Going Home After Getting a Pacemaker or Defibrillator

  • Pdf File 694.45KByte

[Pages:8]

Form: D-5100

Going Home After Getting a Pacemaker or Defibrillator

Information for patients and families

Read this booklet to learn how to care for yourself when you return home and who to call if you have any questions.

You are going home with: ? a new pacemaker (PPM) ? a new defibrillator (ICD) ? an implantable loop recorder (ILR) ? a biventricular defibrillator (CRT-D) ? a pulse generator replacement (PGR or battery replacement) ? a lead repositioned ? a new lead ? a pocket revision ? an explanted pacemaker ? a laser lead extraction

When can I shower?

You can take a bath or a shower 48 hours after you get home, but your incision (the cut from your procedure) site must stay dry for 5 to 7 days.

Before you bathe or shower, tape a piece of plastic bag or plastic wrap over your dressing to keep your incision dry. You can remove the plastic and dressing after your bath or shower. Then change your dressing.

How do I change my dressing?

It's important to keep your incision (cut) clean and dry. This will help keep it from becoming infected. It will also help it heal well. We will give you what you need to use to change your dressing properly.

Change your dressing once a day for 5 to 7 days.

Follow these instructions for changing your dressing:

Step 1

Collect the things you will need for your dressing change. You will need:

? 1 Medipore Plus pad ? 3 alcohol-free or 2% chlorhexidine swabs

You received these supplies from the hospital.

Step 2

Wash your hands for 30 seconds with soap and water. Pat your hands dry with a clean towel.

2

Step 3

Remove your old dressing. Check your incision site in front of the mirror.

Call your family doctor or the Pacemaker/ Defibrillator Clinic

if you have any of these signs of infection:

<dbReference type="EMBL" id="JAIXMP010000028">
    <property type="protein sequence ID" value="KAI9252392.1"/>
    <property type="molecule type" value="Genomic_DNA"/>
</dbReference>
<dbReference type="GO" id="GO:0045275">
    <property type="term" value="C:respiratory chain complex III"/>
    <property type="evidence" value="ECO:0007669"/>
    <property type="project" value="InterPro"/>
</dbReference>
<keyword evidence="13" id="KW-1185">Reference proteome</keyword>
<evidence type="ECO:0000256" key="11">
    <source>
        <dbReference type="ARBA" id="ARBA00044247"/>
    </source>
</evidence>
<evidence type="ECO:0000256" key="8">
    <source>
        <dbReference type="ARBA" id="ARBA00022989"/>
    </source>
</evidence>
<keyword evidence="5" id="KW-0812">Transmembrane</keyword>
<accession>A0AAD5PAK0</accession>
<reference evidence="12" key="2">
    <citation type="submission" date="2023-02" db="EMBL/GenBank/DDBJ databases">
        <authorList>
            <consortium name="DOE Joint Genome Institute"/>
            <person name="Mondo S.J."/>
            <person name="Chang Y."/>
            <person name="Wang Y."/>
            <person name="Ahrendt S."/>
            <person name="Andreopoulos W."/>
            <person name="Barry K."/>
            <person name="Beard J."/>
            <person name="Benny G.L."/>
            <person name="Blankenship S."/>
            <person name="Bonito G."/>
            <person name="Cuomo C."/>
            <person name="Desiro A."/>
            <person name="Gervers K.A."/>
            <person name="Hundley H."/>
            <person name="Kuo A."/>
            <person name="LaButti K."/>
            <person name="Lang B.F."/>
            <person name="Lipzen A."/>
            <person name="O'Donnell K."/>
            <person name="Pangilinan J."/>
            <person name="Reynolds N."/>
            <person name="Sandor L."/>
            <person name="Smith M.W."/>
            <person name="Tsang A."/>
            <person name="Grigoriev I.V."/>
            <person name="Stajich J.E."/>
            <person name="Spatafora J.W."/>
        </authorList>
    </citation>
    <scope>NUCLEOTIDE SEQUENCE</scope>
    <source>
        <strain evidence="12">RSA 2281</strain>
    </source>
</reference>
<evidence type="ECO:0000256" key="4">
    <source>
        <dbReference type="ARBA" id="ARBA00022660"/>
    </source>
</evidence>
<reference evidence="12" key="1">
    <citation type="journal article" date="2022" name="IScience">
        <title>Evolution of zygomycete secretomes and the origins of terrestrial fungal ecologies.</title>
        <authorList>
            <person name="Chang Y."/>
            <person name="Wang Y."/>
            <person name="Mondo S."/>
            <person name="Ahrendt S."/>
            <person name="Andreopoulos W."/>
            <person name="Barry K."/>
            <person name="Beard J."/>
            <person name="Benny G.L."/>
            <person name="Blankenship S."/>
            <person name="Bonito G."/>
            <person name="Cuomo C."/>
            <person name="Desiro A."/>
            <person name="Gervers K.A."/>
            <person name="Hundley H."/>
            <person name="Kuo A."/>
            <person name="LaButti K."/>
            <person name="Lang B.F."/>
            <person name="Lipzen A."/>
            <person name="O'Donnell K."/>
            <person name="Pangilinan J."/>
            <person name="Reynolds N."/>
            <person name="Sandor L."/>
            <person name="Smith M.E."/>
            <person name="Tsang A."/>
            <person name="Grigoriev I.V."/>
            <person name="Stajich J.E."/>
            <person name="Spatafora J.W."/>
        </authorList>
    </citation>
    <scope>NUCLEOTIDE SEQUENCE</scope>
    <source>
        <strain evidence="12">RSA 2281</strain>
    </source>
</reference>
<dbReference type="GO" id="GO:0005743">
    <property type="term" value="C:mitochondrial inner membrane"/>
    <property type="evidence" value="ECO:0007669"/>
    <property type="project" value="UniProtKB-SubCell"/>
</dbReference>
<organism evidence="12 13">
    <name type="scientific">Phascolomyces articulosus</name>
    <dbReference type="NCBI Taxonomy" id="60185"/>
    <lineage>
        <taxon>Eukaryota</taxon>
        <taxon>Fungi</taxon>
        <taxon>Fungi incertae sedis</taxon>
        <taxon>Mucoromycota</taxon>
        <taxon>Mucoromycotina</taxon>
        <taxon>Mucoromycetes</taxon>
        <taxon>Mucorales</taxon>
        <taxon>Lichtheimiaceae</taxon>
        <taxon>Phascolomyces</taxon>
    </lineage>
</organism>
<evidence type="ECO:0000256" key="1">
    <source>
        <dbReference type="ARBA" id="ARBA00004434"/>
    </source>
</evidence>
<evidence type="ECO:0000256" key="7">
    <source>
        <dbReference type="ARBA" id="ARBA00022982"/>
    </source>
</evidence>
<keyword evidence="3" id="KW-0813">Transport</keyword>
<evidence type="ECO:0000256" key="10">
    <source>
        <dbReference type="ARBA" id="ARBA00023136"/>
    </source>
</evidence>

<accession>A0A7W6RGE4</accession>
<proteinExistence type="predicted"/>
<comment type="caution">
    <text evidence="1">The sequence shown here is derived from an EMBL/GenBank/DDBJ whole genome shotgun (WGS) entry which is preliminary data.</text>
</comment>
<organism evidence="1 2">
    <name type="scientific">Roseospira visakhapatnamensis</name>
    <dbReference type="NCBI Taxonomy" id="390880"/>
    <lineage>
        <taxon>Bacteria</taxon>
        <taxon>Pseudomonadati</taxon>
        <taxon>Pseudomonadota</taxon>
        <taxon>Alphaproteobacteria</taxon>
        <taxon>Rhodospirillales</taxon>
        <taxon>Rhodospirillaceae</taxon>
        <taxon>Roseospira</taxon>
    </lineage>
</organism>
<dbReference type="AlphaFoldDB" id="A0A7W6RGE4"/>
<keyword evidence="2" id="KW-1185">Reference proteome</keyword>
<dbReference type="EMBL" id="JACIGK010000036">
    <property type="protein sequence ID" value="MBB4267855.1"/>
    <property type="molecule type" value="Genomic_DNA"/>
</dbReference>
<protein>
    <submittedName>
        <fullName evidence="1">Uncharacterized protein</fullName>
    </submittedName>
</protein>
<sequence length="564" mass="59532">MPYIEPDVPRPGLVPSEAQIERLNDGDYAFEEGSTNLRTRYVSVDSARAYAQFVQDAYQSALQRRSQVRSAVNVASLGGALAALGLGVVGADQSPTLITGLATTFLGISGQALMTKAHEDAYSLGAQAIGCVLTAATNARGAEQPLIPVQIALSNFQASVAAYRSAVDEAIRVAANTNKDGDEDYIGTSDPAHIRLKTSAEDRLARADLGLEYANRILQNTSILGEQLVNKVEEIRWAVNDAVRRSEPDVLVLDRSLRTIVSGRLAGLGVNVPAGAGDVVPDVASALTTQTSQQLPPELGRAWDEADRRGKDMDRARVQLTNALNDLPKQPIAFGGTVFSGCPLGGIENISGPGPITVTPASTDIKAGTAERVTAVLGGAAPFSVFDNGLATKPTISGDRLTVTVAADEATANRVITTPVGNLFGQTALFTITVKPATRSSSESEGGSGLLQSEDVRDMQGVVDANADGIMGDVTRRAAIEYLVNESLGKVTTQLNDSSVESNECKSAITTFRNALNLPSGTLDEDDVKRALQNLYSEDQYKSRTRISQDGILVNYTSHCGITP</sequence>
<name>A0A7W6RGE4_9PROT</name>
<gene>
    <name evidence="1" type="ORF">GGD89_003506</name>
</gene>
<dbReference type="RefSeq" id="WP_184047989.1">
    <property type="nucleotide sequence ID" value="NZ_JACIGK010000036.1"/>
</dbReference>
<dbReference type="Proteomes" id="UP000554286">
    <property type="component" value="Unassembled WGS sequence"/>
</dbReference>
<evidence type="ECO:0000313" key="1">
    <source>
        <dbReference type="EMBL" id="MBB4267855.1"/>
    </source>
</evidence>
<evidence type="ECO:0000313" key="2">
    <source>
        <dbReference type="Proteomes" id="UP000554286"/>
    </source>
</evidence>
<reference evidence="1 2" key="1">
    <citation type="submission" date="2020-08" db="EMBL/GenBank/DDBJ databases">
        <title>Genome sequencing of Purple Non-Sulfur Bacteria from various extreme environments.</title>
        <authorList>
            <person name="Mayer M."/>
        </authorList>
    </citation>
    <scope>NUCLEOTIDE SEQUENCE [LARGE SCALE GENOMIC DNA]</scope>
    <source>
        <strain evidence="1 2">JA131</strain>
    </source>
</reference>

? redness

? swelling

? a fever over 38 ?C or 101 ?F

? your incision has opened

? pus (yellowish green liquid) is oozing from your incision

Step 4

Wash your hands again with soap and water. Pat them dry with a clean towel.

Step 5

Use the first swab to clean along the incision.

Use 1 side first and then repeat using the other side of the swab. Throw away the first swab. If you have steri-strips over your incision, clean them with the swab. If they are falling off, just remove them.

3

Step 6

Use the second swab to clean above your incision. Use the other side of it to repeat if necessary (if it does not look clean yet). Throw away the second swab.

Step 7

Use the third swab to clean below your incision. Use the other side of it to repeat if necessary. Throw away the 3rd swab.

Step 8

Step 9

Cover your incision with the Medipore Plus pad and press down gently to keep it in place.

Wash your hands again with soap and water. Pat them dry with a clean towel.

What if I have stitches?

You may or may not have stitches. If you have stitches, you will see them on your incision. Make an appointment with your family doctor 7 to 10 days after your procedure.

Your doctor will check your site and remove the stitches at this time. Most people don't have stitches that need to be removed. If you have steri-strips, they can be showered off after 7 days or peeled off slowly.

4

What activities can I do when I get home?

For 4 weeks after your new pacemaker, new defibrillator, new lead, or change in position of your lead, DO NOT:

? reach for things that are above your head ? lift anything heavier than 10 pounds (5 kilograms) After 4 weeks you can begin to do the activities you did before the procedure. 48 hours after you get home: Start doing gentle exercises with your arm to keep your shoulder from becoming too stiff. You can do these exercises 3 to 4 times each day: ? Slowly walk your fingers (on the side you had the procedure) up a wall